If Top Shelf  doesn’t provide a fix for the NHL junkie, On the Fly might just do the trick. The program provides a recap of the night’s games with star takes, stats, graphics, and high octaneaction. On the Fly features a rotating roster of hosts including Luftman, Siera Santos, Jamie Hersch, Jackie Redmond, Alexa Landestoy, and Erika Wachter among others.

Kudos to the production team for a powerful opening sequence with in-your-face graphics of NHL teams’ logos and images of NHL cities and regions. It actually gets you pumped up for the show. The recent episode I caught was hosted by the sublime Santos, who has made an indelible mark not only at NHL Network, but MLB network as well.

Her stylish demeanor, strong voice, and edginess break through the screen. On the Fly lets  the games do the talking. Santos introduces the highlight, but then it is all action with actual game broadcaster sound. This is a cool way for fans to hear the local broadcasters for each team.

Santos provides excellent information and data leading into the highlights. Prefacing the Stars-Bruins matchup, she noted that the recent Bruins’ skid knocked them behind Florida in the tight East Division. The show also features postgame commentary from coaches and solid analysis. On this episode, Santos was joined by NHL Network personality Mike Kelly, an expert on hockey analytics and player evaluation. Santos and Kelly worked well together, reflecting on the highlights and providing pertinent statistics and historical perspectives.

There is no rest for the weary with On the Fly. The show often briskly moves from one game highlight to another with no studio chit chat. The pacing and content make On the Fly one of the best highlight shows in sports television. You better stay focused or you’re going to miss something.

Each show finishes with the Top Shelf plays of the night followed by Santos’ Top 3 Stars. On the Fly is a like a breakaway up ice – pure speed, flash, and excitement.

While On the Fly takes a look back, NHL Now provides a look ahead. The program gives you a front row seat to the latest hockey news and prepares viewers for an exciting night of NHL game action. Lauren Gardner or Jamie Hersch host the show alongside analyst Mike Rupp and they are joined by a former player analyzing and previewing the slate of games.

I caught a recent episode with host Lauren Gardner alongside analysts Mike Rupp and Scott Hartnell. The look of the show caught my eye. The hosts were casually dressed sitting in leather chairs with hockey bobble heads on tables between them – a real living room setup, like you’re just hanging out getting ready to watch a game.

Hartnell, a 17-year NHL veteran, does an excellent job commenting on the games, and his insight is unique while Gardner and Rupp are two of the strongest swimmers in the NHL Network talent pool. Rupp, an ex-player who scored the clinching goal for the New Jersey Devils in Game 7 of the 2003 Stanley Cup Final, has developed into a truly engaging personality.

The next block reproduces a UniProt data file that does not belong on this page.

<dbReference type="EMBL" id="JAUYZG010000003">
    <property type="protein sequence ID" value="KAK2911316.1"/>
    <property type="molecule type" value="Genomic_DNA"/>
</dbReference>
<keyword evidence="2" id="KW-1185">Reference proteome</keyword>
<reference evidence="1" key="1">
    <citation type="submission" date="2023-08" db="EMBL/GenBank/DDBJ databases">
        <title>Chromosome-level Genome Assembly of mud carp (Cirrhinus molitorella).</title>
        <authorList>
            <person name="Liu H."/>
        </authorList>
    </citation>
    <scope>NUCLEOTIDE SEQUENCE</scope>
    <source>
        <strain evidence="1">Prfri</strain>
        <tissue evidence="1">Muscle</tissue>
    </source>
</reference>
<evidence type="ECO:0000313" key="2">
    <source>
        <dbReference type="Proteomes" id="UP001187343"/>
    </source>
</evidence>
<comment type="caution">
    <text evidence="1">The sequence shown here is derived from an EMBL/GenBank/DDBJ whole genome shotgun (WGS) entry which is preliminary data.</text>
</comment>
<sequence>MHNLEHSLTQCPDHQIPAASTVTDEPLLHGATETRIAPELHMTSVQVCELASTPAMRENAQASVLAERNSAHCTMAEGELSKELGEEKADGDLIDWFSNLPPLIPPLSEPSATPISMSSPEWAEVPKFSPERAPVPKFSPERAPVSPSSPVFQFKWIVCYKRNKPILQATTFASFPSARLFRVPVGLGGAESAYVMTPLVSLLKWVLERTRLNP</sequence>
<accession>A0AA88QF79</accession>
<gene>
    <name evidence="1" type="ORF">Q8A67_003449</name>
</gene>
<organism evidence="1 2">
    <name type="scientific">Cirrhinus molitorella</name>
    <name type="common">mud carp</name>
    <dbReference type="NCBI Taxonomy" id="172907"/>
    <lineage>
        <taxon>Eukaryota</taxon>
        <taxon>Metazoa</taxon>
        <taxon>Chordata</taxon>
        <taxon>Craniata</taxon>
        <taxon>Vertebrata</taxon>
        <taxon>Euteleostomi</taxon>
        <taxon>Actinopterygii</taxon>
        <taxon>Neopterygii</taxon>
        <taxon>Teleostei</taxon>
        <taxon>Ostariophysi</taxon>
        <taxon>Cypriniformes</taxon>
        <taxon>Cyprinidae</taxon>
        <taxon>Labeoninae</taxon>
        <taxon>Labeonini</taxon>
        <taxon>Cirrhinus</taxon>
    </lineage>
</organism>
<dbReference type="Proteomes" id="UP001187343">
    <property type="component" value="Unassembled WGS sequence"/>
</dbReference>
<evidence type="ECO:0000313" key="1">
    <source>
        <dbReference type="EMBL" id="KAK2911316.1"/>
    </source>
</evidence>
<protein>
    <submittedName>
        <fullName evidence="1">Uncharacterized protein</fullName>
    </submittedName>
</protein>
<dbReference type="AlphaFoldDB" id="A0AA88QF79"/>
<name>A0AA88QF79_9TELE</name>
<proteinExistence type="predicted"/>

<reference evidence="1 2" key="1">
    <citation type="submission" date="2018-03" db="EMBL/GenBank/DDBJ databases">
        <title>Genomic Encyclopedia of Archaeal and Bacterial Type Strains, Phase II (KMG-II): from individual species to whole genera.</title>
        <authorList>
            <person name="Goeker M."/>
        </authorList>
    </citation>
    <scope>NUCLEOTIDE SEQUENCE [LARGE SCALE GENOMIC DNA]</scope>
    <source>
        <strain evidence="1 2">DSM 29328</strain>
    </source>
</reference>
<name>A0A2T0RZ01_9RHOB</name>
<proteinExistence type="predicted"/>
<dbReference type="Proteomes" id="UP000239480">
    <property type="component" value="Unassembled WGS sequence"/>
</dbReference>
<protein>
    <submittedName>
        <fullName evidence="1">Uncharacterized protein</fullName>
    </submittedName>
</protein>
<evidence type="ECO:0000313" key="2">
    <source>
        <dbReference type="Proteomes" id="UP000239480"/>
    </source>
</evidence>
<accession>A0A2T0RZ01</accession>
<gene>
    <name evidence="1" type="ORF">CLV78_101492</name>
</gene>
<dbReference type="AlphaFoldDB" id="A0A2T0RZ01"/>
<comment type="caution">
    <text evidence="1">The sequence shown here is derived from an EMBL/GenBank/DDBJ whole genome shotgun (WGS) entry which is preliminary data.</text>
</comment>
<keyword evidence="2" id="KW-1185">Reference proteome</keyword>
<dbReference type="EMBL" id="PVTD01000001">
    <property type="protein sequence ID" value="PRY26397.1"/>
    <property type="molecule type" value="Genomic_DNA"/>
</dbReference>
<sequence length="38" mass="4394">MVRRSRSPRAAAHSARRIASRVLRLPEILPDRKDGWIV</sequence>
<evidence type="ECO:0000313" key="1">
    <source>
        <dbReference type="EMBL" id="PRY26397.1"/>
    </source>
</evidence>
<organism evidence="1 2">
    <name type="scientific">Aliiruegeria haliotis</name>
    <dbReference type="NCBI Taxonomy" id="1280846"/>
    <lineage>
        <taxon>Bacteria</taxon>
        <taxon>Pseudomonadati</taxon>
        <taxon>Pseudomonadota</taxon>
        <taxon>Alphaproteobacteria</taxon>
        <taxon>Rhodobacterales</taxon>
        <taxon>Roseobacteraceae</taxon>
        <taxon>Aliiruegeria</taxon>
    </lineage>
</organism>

His gritty experience sets him apart. Rupp is a hockey guy in the truest sense of the word – not a lot of flash and dash, just on the mark insight. Lauren Gardner is one of the most engaging personalities on sports television today. Like Santos and Redmond, she’s an absolute television chameleon moving in and out of various sports with great turns on both NHL Network and MLB Network.

Gardner is total effervescence, but her enthusiasm is tempered with mad skills. More than a vibrant personality, she’s an excellent host who lets the analysts do their thing and interjects her opinion when appropriate. It’s next level hosting and Gardner’s got it. She lives up to her last name, planting the seeds that sow great conversation. Gardner, Redmond, Santos, Wachter, and Hersch are like NHL Network’s version of Madame Web – strong and talented women with powerful sports voices.

Telling graphics, quick-hitting highlights, and no holds barred commentary are the hallmarks of NHL Now, but the talent sets the tone of the show. Rupp and Hartnell are unafraid to ruffle feathers and give straight up commentary.

The Daily Rush segment of the program provides updated NHL news and headlines. Rupp was extremely candid saying that the Vancouver Canucks, currently leading the Pacific Division, are not for real. He cited their lack of playoff experience and stated that they have talent and are fun and entertaining, but not consistent.

NHL Now also features interviews which have become “players only” segments for an, uninterrupted, 15-20 minute chat. On this particular program, they queried Brody Roybal, who has played nine seasons with the US National Sled Hockey team. It’s just another way in which the NHL Network covers the entire world of hockey.

The Tape Room segment of the show featured Hartnell and Rupp offering locker room insight while analyzing game action from a technical and strategic standpoint. Like most of today’s sports shows, NHL Now also offers dialogue on betting lines and prop bets.

Gardner moved the discussion to the recent 2024 Stadium Series featuring Metropolitan Division foes the Devils, Flyers, Rangers, and Islanders. The talk centered on the series’ impact on the standings. It’s an interesting topic because these outdoor games have an exhibition-like atmosphere, but they actually count.